> seasmith Wrote:
> > Ships and pear-shaped maces
> > WMF Petrie may have been the first traditional
> > egyptologist to put forth the view publicly.
> > Since then there have been a number of journal
> > articles on the petroglyphs and pottery in
> > Desert wadis,
> > between the Red Sea and Nile River valley .
> > Thor Heyerdahl also made a proof-of-concept
> > in the 1970s.
> > Surprised with your many postings here, that
> > is the first you heard it ?
> I thought you might have a source I was not aware
> of that mentioned this island. My interest was
> piqued. You also state this route as fact which
> truth be told it is hypothetical for now.
> Quoting myself:
Another route (hypothetical) worth
> mentioning is from the Persian Gulf around the
> Arabian Peninsula and up the Red Sea:
> When I first started my research on this subject
> long ago I favored this idea proposed by
> Winkler/Frankfort in the early 20th century to
> explain, among other things like the famous Naqada
> II Tomb 100 at Hierakonpolis, the predynastic rock
> art found between the Red Sea and Abydos which has
> been interpreted by some (like the ship depicted
> in Tomb 100 among other Mesopotamian motifs) to
> represent Mesopotamian ships. I am all in and find
> this, among other evidence, very compelling. The
> more I have learned over the years, however, there
> is even stronger evidence this Mesopotamian
> influence also came to Egypt from the north by way
> of the Levant so much so that some have argued
> Buto was even a Mesopotamian outpost for a time.
> And of course, as I have discussed many times, it
> is in the north at Saqqara that the elaborate
> Mesopotamian palace facade mastabas appear.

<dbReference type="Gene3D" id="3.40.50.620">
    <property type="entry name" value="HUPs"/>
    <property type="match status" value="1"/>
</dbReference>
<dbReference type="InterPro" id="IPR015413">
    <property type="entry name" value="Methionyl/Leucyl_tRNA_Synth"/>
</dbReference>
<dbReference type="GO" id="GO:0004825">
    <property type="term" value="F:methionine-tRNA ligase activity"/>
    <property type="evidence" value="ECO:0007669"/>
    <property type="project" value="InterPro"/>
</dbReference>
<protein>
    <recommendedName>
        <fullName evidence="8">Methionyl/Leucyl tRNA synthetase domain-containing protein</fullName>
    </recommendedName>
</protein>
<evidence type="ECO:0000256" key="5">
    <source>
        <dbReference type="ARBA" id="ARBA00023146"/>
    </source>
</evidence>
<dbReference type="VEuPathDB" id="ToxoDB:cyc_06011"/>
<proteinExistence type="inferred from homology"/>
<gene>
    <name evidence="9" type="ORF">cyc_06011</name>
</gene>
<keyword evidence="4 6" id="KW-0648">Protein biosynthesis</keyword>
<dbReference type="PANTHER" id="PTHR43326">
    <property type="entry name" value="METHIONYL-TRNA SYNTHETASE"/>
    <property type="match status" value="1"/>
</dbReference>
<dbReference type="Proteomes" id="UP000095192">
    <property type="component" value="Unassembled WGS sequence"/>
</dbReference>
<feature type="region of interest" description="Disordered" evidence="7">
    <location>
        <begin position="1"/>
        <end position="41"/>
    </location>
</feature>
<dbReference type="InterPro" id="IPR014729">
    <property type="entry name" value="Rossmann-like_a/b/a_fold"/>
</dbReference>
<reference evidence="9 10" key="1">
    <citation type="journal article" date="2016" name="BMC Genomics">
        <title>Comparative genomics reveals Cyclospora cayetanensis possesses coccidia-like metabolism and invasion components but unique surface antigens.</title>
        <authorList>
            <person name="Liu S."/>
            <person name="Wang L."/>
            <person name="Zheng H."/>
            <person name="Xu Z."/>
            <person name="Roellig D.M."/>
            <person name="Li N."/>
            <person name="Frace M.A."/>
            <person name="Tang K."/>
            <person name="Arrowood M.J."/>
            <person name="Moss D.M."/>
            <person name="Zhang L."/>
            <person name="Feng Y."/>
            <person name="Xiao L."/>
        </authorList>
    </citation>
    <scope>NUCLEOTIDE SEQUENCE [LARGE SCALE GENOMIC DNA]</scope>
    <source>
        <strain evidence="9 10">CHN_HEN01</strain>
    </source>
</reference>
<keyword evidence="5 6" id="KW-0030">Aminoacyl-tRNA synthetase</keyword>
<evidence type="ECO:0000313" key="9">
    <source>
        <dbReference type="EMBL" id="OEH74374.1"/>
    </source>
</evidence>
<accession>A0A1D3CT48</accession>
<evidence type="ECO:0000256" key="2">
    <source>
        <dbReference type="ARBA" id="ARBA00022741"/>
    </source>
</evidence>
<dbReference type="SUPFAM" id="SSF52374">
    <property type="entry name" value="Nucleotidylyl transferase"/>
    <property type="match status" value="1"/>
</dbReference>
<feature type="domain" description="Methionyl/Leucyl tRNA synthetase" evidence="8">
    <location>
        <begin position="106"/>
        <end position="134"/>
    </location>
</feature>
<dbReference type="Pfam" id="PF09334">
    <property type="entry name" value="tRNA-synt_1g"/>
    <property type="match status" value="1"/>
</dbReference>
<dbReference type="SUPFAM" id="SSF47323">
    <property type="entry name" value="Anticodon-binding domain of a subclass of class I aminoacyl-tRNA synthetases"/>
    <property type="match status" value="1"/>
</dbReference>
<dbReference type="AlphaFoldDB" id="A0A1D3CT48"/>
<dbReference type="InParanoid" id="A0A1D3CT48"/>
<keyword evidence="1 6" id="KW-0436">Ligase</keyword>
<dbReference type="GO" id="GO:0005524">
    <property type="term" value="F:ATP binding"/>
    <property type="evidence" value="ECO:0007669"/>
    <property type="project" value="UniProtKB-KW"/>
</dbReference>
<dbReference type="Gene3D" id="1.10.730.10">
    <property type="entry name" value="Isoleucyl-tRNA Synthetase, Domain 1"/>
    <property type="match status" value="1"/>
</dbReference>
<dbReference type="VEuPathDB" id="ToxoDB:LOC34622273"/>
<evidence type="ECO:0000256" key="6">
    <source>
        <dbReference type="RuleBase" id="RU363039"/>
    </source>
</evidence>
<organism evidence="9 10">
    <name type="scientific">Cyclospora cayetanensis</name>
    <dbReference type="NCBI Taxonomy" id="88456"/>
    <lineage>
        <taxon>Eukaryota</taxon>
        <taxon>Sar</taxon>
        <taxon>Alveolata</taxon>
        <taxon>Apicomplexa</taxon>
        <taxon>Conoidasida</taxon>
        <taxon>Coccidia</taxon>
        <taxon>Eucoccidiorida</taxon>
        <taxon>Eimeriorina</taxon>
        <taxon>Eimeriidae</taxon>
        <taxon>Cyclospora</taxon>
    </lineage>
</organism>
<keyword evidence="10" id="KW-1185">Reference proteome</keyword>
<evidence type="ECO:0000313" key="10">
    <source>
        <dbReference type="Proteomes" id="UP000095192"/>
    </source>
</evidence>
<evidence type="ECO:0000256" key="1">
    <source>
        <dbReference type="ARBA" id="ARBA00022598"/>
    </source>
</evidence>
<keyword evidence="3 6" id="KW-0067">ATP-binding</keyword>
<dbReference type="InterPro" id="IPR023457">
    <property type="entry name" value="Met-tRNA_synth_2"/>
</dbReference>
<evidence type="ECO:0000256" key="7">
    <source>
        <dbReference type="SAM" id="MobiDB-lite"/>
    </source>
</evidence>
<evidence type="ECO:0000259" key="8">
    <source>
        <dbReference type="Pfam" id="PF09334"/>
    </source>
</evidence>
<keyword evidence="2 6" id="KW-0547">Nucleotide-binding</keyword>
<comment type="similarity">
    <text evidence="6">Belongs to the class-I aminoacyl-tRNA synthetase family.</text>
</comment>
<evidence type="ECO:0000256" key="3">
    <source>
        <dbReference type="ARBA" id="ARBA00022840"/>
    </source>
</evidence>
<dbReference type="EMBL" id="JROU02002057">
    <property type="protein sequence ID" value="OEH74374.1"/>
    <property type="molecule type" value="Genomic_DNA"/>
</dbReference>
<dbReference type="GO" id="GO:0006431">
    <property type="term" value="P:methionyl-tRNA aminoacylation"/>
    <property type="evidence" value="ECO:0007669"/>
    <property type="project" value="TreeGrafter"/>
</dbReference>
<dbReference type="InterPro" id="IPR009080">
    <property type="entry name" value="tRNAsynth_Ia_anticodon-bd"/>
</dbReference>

> I am sure I am just talking to myself so I'll keep
> it short, but what I see are two points of
> Mesopotamian contact-one in the south by the
> AP/Red Sea route and the other more prolific
> contact from Mesopotamian outposts in the
> The Red Sea contact I believe would have occurred
> during the 1st wave of the Uruk expansion c.3500BC
> and the second wave c.3200BC by way of the
> Mediterranean coast/Levant. Nice to see you find
> this idea compelling. For more see:
> 57597,1158163#msg-1158163]A Brief History of
> Predynastic Egypt[/url]
Apologies for the belated response, had to spend some time pouring back over your prolific postings.
You are correct, a statement of apparent fact was actually dribbling hypotheses. A newbie error never to be repeated, and any future posts should be assumed to be prefaced with a big fat IMHO,. Thank you for the considerate correction.
You have posted an admirable body research, depiction and theory; imho.
Both routes that you have suggested pretty much concur with my own feeble attempts at ancient migrations reconstruction. Love that you have included that map in your post. The approximate borders now shared between Turkey, Azerbaijan, Armenia and Iran provide a possible locus-of-origin for dispersions of 'modern' migrations, imo.
the''Crossroads' of Eurasia.
thank you for your protean prior work on this forum
Edited 1 time(s). Last edit at 04-Nov-19 00:14 by seasmith.